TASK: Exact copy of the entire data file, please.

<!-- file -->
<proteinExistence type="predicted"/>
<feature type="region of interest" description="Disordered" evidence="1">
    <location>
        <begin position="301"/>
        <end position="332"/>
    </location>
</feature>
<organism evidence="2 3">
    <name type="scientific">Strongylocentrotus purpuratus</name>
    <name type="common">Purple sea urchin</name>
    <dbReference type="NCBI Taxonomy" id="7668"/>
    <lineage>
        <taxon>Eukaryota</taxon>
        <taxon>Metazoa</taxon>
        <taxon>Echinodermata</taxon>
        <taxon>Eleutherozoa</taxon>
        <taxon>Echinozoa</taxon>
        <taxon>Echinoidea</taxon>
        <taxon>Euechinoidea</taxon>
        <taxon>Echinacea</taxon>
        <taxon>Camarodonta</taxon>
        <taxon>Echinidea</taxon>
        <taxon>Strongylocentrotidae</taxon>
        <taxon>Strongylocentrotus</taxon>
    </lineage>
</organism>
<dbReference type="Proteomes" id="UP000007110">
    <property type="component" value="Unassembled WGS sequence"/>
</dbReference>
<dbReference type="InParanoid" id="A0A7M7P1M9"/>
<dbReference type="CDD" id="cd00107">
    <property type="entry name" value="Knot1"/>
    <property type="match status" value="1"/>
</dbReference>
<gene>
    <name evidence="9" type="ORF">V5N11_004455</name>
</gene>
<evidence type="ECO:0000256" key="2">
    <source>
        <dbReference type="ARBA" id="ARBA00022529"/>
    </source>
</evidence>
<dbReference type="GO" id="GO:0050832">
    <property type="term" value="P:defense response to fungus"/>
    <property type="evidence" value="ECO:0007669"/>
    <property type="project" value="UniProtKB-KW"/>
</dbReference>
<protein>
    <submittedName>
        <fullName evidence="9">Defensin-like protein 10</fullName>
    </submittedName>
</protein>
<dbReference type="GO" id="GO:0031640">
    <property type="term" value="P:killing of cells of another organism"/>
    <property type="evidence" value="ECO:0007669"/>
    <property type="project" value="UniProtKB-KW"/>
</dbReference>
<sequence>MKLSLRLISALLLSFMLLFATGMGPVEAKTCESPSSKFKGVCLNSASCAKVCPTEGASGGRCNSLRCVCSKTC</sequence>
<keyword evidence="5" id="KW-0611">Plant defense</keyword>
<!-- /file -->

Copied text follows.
<proteinExistence type="predicted"/>
<feature type="region of interest" description="Disordered" evidence="1">
    <location>
        <begin position="301"/>
        <end position="332"/>
    </location>
</feature>
<organism evidence="2 3">
    <name type="scientific">Strongylocentrotus purpuratus</name>
    <name type="common">Purple sea urchin</name>
    <dbReference type="NCBI Taxonomy" id="7668"/>
    <lineage>
        <taxon>Eukaryota</taxon>
        <taxon>Metazoa</taxon>
        <taxon>Echinodermata</taxon>
        <taxon>Eleutherozoa</taxon>
        <taxon>Echinozoa</taxon>
        <taxon>Echinoidea</taxon>
        <taxon>Euechinoidea</taxon>
        <taxon>Echinacea</taxon>
        <taxon>Camarodonta</taxon>
        <taxon>Echinidea</taxon>
        <taxon>Strongylocentrotidae</taxon>
        <taxon>Strongylocentrotus</taxon>
    </lineage>
</organism>
<dbReference type="Proteomes" id="UP000007110">
    <property type="component" value="Unassembled WGS sequence"/>
</dbReference>
<dbReference type="InParanoid" id="A0A7M7P1M9"/>
<dbReference type="CDD" id="cd00107">
    <property type="entry name" value="Knot1"/>
    <property type="match status" value="1"/>
</dbReference>
<gene>
    <name evidence="9" type="ORF">V5N11_004455</name>
</gene>
<evidence type="ECO:0000256" key="2">
    <source>
        <dbReference type="ARBA" id="ARBA00022529"/>
    </source>
</evidence>
<dbReference type="GO" id="GO:0050832">
    <property type="term" value="P:defense response to fungus"/>
    <property type="evidence" value="ECO:0007669"/>
    <property type="project" value="UniProtKB-KW"/>
</dbReference>
<protein>
    <submittedName>
        <fullName evidence="9">Defensin-like protein 10</fullName>
    </submittedName>
</protein>
<dbReference type="GO" id="GO:0031640">
    <property type="term" value="P:killing of cells of another organism"/>
    <property type="evidence" value="ECO:0007669"/>
    <property type="project" value="UniProtKB-KW"/>
</dbReference>
<sequence>MKLSLRLISALLLSFMLLFATGMGPVEAKTCESPSSKFKGVCLNSASCAKVCPTEGASGGRCNSLRCVCSKTC</sequence>
<keyword evidence="5" id="KW-0611">Plant defense</keyword>